by David Wade, The ObserverOctober 2018

Last year, BlackRock’s Larry Fink penned the investor letter heard around the world. In it, he stated: “Society is demanding that companies, both public and private, serve a social purpose.”

Fink’s letter seems prescient in light of the murder of Jamal Khashoggi. In 2018, this is not just a foreign policy story; the decisions that companies make have a wider range of impact than ever before, and this story has affected not just Washington, but also Wall Street and Silicon Valley.

Case in point: Saudi Arabia is currently hosting the Future Investment Initiative (FII), known as “Davos in the Desert.” Now, the event might be better known for who isn’t participating than for who is. High-profile CEOs have made a public show of dropping out, including, among others, the heads of Uber, Ford and JPMorgan. Even the Secretary of the Treasury withdrew his attendance.

SoftBank has become a new, big player in Silicon Valley venture capital circles because of a $100 billion fund raised by its founder. Of that $100 billion, $45 billion comes from Saudi Arabia’s Public Investment Fund (PIF)—chaired by Crown Prince Mohammed Bin Salman.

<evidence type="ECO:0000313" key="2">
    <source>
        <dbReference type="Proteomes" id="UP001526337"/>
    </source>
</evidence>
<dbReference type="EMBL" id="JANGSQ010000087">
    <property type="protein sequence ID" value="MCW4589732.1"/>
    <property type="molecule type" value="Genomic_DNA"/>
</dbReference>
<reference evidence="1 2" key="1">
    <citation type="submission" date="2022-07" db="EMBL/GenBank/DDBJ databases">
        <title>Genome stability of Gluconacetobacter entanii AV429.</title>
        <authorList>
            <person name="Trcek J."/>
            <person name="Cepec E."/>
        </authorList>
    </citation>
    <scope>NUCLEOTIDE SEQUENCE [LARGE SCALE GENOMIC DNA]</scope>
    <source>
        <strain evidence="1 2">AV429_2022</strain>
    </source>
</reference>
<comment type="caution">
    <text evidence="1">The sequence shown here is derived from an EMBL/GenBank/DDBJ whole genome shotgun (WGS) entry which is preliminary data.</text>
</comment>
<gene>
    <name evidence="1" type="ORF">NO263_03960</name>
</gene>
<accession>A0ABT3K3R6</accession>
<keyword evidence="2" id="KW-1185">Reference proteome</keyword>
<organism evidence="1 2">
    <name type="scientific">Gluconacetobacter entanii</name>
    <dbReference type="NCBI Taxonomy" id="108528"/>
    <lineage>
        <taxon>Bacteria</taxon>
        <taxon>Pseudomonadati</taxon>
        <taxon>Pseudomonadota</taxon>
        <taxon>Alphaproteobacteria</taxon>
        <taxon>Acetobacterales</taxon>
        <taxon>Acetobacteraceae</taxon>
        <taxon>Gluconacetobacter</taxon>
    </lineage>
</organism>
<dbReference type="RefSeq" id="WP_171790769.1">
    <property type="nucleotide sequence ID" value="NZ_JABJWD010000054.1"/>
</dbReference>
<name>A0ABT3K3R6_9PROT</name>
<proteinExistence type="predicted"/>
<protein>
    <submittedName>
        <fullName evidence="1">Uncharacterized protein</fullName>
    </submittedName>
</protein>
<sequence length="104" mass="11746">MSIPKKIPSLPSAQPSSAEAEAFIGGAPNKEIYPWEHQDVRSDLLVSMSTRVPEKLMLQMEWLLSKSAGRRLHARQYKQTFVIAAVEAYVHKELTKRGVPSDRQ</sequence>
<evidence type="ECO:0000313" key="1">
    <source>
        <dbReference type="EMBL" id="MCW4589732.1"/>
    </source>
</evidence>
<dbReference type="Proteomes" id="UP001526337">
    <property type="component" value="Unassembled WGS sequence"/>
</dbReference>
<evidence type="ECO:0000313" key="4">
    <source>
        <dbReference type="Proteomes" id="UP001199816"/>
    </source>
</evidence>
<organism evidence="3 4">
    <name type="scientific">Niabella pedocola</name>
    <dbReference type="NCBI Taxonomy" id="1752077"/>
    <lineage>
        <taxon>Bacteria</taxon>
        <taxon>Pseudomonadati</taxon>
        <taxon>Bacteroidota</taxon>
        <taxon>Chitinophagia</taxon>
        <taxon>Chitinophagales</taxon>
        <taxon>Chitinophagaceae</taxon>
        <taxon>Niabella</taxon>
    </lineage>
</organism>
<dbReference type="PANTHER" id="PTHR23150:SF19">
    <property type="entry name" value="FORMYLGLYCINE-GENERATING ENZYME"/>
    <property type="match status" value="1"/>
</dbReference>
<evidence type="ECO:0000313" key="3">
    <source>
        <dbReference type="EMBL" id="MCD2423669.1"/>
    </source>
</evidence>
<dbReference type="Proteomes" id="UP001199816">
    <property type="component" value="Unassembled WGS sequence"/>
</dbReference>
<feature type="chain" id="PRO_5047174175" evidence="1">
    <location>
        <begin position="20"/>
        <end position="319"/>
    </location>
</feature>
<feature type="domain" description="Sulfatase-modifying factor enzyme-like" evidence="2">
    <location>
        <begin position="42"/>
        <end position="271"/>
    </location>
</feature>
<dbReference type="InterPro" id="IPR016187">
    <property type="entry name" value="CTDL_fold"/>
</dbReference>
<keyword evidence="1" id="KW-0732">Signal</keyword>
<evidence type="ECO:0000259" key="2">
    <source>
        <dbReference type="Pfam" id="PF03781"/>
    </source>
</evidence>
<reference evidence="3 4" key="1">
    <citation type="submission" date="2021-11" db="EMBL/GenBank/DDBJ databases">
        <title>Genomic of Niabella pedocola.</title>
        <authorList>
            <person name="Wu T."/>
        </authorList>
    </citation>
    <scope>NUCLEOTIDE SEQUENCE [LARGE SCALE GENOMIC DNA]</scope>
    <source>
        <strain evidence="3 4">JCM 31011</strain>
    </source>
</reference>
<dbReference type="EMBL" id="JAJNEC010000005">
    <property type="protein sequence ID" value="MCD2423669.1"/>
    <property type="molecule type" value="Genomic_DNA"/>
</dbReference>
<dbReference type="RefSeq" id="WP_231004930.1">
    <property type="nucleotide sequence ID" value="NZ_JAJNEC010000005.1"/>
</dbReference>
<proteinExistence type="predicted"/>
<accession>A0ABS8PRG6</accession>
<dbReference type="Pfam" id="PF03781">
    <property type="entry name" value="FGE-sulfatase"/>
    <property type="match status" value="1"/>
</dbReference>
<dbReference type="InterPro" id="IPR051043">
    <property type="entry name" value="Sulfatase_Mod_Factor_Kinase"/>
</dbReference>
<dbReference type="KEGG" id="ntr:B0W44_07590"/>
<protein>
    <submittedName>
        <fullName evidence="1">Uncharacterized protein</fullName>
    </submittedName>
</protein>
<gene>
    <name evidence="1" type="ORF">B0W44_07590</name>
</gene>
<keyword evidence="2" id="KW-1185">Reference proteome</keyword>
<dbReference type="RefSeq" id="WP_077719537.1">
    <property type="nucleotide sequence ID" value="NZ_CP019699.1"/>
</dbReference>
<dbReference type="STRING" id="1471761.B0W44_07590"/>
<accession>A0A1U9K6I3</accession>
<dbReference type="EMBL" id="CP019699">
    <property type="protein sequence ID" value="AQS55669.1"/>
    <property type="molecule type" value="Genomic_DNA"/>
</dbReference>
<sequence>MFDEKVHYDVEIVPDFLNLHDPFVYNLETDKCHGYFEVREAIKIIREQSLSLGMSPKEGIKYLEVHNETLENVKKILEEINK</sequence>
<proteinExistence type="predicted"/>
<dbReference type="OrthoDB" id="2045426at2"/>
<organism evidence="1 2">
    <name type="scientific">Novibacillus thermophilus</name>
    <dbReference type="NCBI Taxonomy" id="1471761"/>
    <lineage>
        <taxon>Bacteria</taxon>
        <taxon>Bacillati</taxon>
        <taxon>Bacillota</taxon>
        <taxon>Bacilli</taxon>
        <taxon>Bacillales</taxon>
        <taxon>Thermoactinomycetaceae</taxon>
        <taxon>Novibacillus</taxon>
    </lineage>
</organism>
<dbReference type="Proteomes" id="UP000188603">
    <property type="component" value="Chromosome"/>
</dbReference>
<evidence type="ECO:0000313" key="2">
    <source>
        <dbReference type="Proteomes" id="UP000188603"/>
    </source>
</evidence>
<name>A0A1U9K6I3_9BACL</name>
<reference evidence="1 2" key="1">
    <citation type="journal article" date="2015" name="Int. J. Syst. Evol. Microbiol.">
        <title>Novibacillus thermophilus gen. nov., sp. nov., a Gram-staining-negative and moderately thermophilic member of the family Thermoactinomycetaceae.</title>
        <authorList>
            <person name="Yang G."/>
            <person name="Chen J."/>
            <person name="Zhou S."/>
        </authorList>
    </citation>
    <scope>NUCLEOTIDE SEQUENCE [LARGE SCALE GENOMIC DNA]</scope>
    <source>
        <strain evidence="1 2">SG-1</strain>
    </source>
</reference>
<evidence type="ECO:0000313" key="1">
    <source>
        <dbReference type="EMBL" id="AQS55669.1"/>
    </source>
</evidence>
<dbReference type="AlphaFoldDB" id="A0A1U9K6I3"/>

The centerpiece of the deal is the creation of America’s first-ever 5G network. That would give SoftBank and Sprint a direct hand in some of the nation’s largest and most sensitive communications infrastructure. Click To Tweet
Authoritarians will support their authorities, and even help them, persecute almost any identifiable group. They strongly believe in group cohesiveness, and being loyal.

Read the full story via The Observer